One of the highest profile launches for the Nintendo Switch this holiday season is the latest Pokémon game. As per the norm, it comes out in two different flavors: Pokémon Scarlet and Pokémon Violet. Each version has a small selection of Pokémon that are exclusive to it, so if you want to “catch them all” you have to either buy both versions or pair up with a friend who has the other one. We stuck with the Scarlet version for our review, and generally enjoyed our time with it.
Pokémon Scarlet goes back to the trend of Pokémon games offering a more open structure and game world. After its tutorial (which will feel long to seasoned veterans), you can pursue different story threads at your own pace with the freedom to choose where you want to go first. The exploration element that made Pokémon Go so popular can also be felt here, and it makes finding some of the rarer Pokémon feel all the more rewarding. You’ll also notice that the world branches out over time as you gain abilities, like the chance to climb up and find new Pokémon.
But despite the exploration, Pokémon Scarlet feels like a rather streamlined experience, letting players auto-heal and even offering an autobattle option. It also, and this is probably going to be a big one, features co-op for up to four players. You can quest together, trade Pokémons and even head into battle together in Tera Raids against a powerful Pokémon. There’s room for improvement in the multiplayer area (many other battles can’t be done together and menu-driven interactions can feel clunky), but it’s great to see these games embrace the social elements of Pokémon more and more.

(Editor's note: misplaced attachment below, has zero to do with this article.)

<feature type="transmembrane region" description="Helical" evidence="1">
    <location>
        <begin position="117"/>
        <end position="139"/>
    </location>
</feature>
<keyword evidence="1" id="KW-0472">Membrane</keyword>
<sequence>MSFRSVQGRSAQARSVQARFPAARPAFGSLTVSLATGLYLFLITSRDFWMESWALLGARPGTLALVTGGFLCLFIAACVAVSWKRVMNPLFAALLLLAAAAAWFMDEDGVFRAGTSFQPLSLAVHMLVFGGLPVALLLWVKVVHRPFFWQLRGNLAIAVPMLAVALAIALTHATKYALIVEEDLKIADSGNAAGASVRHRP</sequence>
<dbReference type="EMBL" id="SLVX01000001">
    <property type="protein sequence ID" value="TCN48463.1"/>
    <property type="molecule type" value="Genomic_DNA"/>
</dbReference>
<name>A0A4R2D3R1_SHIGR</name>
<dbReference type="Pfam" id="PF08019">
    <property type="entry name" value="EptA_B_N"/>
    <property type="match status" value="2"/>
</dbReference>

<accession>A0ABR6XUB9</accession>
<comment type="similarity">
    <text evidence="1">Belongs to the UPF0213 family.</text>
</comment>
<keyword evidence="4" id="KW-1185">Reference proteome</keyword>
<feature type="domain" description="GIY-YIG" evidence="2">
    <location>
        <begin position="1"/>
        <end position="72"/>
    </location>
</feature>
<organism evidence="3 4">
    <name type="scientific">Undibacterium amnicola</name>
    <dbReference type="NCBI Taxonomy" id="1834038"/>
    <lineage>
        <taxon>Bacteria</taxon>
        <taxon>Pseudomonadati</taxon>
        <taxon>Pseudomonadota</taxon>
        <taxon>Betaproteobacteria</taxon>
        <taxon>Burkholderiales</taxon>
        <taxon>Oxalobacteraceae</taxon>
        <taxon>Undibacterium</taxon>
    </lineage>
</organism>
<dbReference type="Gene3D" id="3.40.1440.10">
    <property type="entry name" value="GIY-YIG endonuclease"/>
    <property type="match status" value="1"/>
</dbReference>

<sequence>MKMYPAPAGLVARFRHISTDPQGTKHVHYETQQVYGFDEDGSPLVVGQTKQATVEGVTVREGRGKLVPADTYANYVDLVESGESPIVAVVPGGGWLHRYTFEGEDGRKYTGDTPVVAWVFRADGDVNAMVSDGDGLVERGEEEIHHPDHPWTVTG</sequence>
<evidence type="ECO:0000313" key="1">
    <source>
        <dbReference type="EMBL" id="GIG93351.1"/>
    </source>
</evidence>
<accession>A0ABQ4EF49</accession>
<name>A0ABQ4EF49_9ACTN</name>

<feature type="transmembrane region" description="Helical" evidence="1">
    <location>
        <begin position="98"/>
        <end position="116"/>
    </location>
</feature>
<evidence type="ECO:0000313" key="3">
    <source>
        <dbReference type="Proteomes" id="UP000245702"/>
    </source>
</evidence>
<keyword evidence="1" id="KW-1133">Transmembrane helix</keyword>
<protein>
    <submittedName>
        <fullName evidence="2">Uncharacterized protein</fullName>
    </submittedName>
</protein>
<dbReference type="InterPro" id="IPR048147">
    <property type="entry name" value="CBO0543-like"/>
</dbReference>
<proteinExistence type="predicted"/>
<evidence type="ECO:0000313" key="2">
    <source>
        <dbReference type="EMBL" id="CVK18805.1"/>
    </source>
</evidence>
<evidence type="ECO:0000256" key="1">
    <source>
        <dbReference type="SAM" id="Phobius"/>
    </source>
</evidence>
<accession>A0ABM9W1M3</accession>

Another highlight for longtime fans is, of course, a whole new generation of Pokémon characters to discover and catch – and the fun extends to the post-game as well, which feels like great fan service. The same can be said for the ability to unlock alternate versions of the Pokémon through the use of Tera Shards – there truly is a lot to collect and discover here, tapping into the essence of what makes this such a popular franchise.
Not everything feels like a step forward though. We loved the co-op, the exploration and all the content, but Pokémon Scarlet feels a tad unpolished on the technical side – or maybe it’s just that the Switch struggles to keep up. Framerates can stutter even in docked mode, visuals pop into a scene regularly and load times feel long – and we’ve seen more visually polished games on the Switch than this one (such as Xenoblade Chronicles 3 or Monster Hunter Rise). At the same time, the ‘open’ world can feel like an illusion at times, as you can’t freely head into all of the buildings you’d like to explore – quite possibly because of memory limitations.
At the end of the day Pokémon Scarlet is a good Pokémon game that introduces a couple of elements that really push the franchise forward, while also containing elements that hold it back. If the game receives some post-launch love from developer Game Freak in the shape of patches that fix its technical issues, then it’s going to be one of the best and more exciting releases in recent years. Let’s hope that happens.